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Feel like I'm not as "maternal" as I should be.

(23 Posts)
user1464892847 Thu 30-Nov-17 20:51:56

My second son was born almost 6 months ago now and I've been back at work since he was 3 months old. (I'm self employed so no maternity leave would have gone back sooner but had another cs so waited to heal)
I don't really have to work as DP can pay bills ect but I chose to as A break from the baby.
I never miss him while working and actually enjoy the time away. I hadn't even thought about it till a friend who has a baby of a similar age was upset thinking about the end of her Maternity leave and I started to think "god what's wrong with me" I never feel guilty dropping him with his grandma, or nursery ect. And have even been thinking of upping my hours recently. Am I a awful mother!?

Jixy8731 Thu 30-Nov-17 20:59:45

Nope. I am not a baby fan either.

FittonTower Thu 30-Nov-17 21:04:37

Nope. Everyone is different. I enjoy working, I enjoy the break from the children/home/being a mum. Doesn't mean I don't love my children and I adore the time I spend with them. I think I adore the time I have with them more precisely because I go to work and have time away from "family life".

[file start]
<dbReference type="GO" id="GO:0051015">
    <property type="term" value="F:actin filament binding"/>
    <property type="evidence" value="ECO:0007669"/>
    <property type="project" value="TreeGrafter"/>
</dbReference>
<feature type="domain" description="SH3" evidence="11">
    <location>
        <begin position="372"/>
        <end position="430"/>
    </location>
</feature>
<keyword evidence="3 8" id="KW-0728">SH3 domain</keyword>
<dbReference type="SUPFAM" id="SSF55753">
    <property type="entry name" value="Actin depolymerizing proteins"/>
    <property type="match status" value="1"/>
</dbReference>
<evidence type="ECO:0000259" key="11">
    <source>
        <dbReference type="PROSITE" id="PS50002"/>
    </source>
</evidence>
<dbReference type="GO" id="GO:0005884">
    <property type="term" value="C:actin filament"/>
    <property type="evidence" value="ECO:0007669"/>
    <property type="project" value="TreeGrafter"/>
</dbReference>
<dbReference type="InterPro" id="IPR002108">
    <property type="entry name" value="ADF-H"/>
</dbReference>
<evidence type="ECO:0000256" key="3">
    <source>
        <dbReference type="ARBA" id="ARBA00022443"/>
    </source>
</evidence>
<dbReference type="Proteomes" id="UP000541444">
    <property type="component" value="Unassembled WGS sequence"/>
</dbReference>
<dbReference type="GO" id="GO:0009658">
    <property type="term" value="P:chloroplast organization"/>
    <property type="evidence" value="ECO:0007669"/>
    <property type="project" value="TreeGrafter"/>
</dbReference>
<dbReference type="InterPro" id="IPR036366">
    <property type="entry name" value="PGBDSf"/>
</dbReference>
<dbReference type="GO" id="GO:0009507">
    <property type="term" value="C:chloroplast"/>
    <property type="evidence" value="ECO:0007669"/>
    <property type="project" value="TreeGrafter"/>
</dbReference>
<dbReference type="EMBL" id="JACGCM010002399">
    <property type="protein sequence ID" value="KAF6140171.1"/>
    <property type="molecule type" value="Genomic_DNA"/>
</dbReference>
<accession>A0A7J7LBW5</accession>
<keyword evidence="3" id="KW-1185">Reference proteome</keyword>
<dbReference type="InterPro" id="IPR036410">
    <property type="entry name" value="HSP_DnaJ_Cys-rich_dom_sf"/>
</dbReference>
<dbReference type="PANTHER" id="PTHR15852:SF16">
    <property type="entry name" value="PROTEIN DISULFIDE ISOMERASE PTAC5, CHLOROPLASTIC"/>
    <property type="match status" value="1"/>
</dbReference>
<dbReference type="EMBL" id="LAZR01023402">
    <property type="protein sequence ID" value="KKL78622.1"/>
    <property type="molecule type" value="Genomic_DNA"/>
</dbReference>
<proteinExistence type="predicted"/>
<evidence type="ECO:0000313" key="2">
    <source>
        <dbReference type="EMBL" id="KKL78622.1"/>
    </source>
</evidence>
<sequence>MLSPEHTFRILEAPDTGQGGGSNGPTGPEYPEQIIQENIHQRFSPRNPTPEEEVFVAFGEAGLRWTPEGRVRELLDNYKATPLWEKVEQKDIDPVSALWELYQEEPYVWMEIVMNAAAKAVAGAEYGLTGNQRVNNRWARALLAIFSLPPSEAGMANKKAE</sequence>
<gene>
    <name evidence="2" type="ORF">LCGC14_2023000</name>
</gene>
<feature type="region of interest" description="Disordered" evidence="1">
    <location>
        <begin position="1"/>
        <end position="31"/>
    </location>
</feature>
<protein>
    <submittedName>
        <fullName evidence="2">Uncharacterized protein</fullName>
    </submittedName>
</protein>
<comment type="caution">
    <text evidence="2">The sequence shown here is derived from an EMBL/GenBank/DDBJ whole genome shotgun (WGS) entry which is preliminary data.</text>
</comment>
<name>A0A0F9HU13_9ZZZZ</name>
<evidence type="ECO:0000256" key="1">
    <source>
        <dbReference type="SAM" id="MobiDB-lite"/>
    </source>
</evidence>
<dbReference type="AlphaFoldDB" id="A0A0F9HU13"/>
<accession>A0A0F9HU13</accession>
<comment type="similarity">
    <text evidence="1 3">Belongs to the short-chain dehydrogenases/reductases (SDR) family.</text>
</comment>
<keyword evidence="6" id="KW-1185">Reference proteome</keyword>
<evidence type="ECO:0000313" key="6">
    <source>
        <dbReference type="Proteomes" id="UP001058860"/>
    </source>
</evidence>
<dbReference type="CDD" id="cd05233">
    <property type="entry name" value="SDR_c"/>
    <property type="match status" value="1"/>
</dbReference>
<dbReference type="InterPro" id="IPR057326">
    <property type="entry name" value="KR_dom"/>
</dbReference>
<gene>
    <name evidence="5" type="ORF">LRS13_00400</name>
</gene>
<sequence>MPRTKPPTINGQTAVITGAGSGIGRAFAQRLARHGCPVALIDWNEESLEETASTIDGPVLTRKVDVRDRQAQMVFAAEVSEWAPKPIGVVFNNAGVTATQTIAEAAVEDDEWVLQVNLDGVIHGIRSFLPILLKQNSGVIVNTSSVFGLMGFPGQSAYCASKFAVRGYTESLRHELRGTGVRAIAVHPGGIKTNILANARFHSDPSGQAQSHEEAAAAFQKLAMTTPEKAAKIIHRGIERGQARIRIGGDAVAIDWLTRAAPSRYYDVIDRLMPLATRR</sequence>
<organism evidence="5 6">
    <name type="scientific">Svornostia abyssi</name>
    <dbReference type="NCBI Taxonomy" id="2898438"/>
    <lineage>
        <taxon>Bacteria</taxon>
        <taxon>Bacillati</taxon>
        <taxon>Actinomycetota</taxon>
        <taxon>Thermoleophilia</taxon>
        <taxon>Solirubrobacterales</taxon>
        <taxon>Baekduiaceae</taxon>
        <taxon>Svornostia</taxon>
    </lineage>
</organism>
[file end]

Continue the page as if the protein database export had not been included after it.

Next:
Plenty of parents love staying at home with the kids and plenty love having that time at work away from them. Plenty love somewhere in between the two. All very valid parenting styles.
I'm also fairly certain most dad's don't question their choices when it comes to working or otherwise .....

user1464892847 Thu 30-Nov-17 21:10:43

Thank god!! smile I think it's a combination of the baby stage (I like them more 2+ When there little people not blobs ) and feeling strange pressure from family, friends my partners mum who all think I should be at home with the baby. People always seem horrified when they find out I only had 12 weeks off then he went to grandparents and nursery from then on.

MrsScareface2 Thu 30-Nov-17 21:15:19

Nope nothing wrong with you at all.

I had 10m mat leave then returned 3 days (27 hours) until just before dd turned 2. I then went full time (35hr)
I love my job and the company I work for. I'm looking for the next big promotion and working towards that. When I'm at work I'm 100% focused on my work and who I am as a person. I actually see being a mum as a small part of my identity kind of like a part of a larger mosaic.
I'm very financially motivated and feel the urge to make money and provide a financially stable home for my child is more a drive to me than "maternal" pulls.

When I'm with dd (2-3 hours a day all weekend) I'm 100% focused on my mum role. I don't get bored she gets undivided attention (thanks to a cleaner and ironing lady to take those tasks away) and I actually feel like a better mum because I have so much of my own life too